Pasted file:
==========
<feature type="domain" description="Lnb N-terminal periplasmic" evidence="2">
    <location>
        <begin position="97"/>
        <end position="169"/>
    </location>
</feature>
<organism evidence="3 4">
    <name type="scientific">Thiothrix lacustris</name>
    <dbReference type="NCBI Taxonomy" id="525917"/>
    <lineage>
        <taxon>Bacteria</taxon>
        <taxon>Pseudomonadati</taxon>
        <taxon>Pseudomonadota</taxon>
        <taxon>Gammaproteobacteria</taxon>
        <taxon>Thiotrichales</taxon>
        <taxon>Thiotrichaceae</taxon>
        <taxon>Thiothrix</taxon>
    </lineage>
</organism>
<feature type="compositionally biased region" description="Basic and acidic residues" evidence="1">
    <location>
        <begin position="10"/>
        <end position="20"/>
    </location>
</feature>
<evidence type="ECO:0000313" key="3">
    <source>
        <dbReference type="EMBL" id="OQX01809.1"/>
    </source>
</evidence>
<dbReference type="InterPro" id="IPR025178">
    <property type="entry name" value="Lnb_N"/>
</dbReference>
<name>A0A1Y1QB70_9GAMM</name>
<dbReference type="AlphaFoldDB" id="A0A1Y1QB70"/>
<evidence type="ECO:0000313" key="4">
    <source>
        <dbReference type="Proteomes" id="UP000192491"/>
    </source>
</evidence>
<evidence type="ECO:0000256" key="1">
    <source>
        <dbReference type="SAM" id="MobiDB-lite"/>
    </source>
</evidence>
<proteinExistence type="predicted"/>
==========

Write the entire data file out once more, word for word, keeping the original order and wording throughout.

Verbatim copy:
<feature type="domain" description="Lnb N-terminal periplasmic" evidence="2">
    <location>
        <begin position="97"/>
        <end position="169"/>
    </location>
</feature>
<organism evidence="3 4">
    <name type="scientific">Thiothrix lacustris</name>
    <dbReference type="NCBI Taxonomy" id="525917"/>
    <lineage>
        <taxon>Bacteria</taxon>
        <taxon>Pseudomonadati</taxon>
        <taxon>Pseudomonadota</taxon>
        <taxon>Gammaproteobacteria</taxon>
        <taxon>Thiotrichales</taxon>
        <taxon>Thiotrichaceae</taxon>
        <taxon>Thiothrix</taxon>
    </lineage>
</organism>
<feature type="compositionally biased region" description="Basic and acidic residues" evidence="1">
    <location>
        <begin position="10"/>
        <end position="20"/>
    </location>
</feature>
<evidence type="ECO:0000313" key="3">
    <source>
        <dbReference type="EMBL" id="OQX01809.1"/>
    </source>
</evidence>
<dbReference type="InterPro" id="IPR025178">
    <property type="entry name" value="Lnb_N"/>
</dbReference>
<name>A0A1Y1QB70_9GAMM</name>
<dbReference type="AlphaFoldDB" id="A0A1Y1QB70"/>
<evidence type="ECO:0000313" key="4">
    <source>
        <dbReference type="Proteomes" id="UP000192491"/>
    </source>
</evidence>
<evidence type="ECO:0000256" key="1">
    <source>
        <dbReference type="SAM" id="MobiDB-lite"/>
    </source>
</evidence>
<proteinExistence type="predicted"/>